It was a day of fun, education and inspiration for a group of court-adjudicated teenagers who spent the day at the Elmwood Park Zoo in Norristown.

A group of about 20 students from Glen Mills Schools — a residential facility for court-adjudicated youth between 12 and 18 — got off the bus and spent the day exploring what the zoo has to offer.

Many of them have never been to a zoo before — let alone one that offers zip lining.

Successful business owner Lance Bachmann, president and CEO of tech firm 1SEO.com, sponsored the day because he was once in these teens’ shoes.

“I spent two years at Glen Mills — most people don’t know that,” he admitted. “So people are ashamed of that growing up as a kid. I always tell people I’m not ashamed of that at all. I had no control. I’m one of 14 children, grew up poor, single mother, abusive father — just not a good environment, and Glen Mills helped save my life.”

Bachmann told the kids to never let your past dictate your future — and he made his words a reality for one young student.

“One of you young students in this room are going to go to college for free next year,” he said to a surprised group. “I’m going to pay for the whole entire tuition.”

“Sometimes I feel that people can’t relate to what I’ve been through or going through right now,” said 17-year-old Corde Fitzhugh, “so it’s refreshing and heartfelt that someone who was actually in the shoes that I was in. And he is doing great and is giving me the hope that I can do the same thing — or even better.”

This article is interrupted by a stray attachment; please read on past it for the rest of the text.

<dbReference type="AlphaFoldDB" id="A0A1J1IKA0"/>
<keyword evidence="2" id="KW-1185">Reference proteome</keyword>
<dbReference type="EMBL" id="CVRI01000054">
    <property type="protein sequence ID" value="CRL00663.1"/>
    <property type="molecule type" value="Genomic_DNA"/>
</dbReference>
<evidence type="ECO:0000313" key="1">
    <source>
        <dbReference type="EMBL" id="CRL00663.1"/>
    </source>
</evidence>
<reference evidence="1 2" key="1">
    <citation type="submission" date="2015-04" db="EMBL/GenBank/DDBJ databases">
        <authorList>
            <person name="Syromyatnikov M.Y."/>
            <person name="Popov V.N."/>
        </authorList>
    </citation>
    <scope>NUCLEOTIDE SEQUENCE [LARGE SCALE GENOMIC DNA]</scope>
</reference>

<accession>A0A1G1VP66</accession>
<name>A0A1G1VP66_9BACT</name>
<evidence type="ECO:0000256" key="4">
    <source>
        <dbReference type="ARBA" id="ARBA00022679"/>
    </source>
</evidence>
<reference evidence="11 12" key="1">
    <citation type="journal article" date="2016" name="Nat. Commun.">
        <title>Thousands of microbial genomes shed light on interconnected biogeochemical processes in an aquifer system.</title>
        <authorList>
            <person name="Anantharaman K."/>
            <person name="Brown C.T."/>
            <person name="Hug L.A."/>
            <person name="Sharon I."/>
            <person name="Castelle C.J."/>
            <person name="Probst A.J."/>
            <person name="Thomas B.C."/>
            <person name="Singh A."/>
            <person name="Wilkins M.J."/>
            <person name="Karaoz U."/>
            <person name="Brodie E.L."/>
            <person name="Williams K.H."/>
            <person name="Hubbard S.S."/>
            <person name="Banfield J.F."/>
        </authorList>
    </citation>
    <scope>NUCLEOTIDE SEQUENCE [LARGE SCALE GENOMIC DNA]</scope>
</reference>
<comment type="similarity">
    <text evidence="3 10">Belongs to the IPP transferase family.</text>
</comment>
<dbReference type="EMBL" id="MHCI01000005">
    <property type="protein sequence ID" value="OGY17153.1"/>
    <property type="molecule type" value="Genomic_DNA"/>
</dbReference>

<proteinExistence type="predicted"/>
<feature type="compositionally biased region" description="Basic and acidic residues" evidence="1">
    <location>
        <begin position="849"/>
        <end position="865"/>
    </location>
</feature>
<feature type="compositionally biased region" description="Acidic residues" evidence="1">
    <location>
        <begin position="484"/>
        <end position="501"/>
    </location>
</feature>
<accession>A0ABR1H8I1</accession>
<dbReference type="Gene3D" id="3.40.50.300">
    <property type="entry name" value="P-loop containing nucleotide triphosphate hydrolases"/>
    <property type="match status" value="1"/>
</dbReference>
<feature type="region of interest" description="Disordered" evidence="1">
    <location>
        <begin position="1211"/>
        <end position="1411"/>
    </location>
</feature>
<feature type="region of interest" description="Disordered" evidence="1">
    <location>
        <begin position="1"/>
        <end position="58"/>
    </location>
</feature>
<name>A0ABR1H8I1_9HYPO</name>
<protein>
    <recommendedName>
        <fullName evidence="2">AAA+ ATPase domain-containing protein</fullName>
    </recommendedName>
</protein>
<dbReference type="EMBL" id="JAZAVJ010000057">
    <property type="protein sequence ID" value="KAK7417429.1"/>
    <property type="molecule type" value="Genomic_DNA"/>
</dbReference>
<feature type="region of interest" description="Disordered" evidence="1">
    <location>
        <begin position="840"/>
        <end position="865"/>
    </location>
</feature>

Fellow 17-year-old Semaj Richards was blown away by Bachmann’s generosity.

“I want to be that next man that actually do something for the youth that is actually going through what we went through,” he hoped.

Five Tips to Plan an Eco-Friendly Trip

The summer is winding down, but plenty of people still look to travel into the fall, especially for larger holidays like Labor Day weekend. While getting away from your day-to-day life can be fun, it’s important to remember how your plans will affect your planet! This is by no means a comprehensive list, but we’ve compiled five tips to plan a trip with less of a negative environmental impact. Check them out, and let us know if you have any tips you swear by when planning getaways!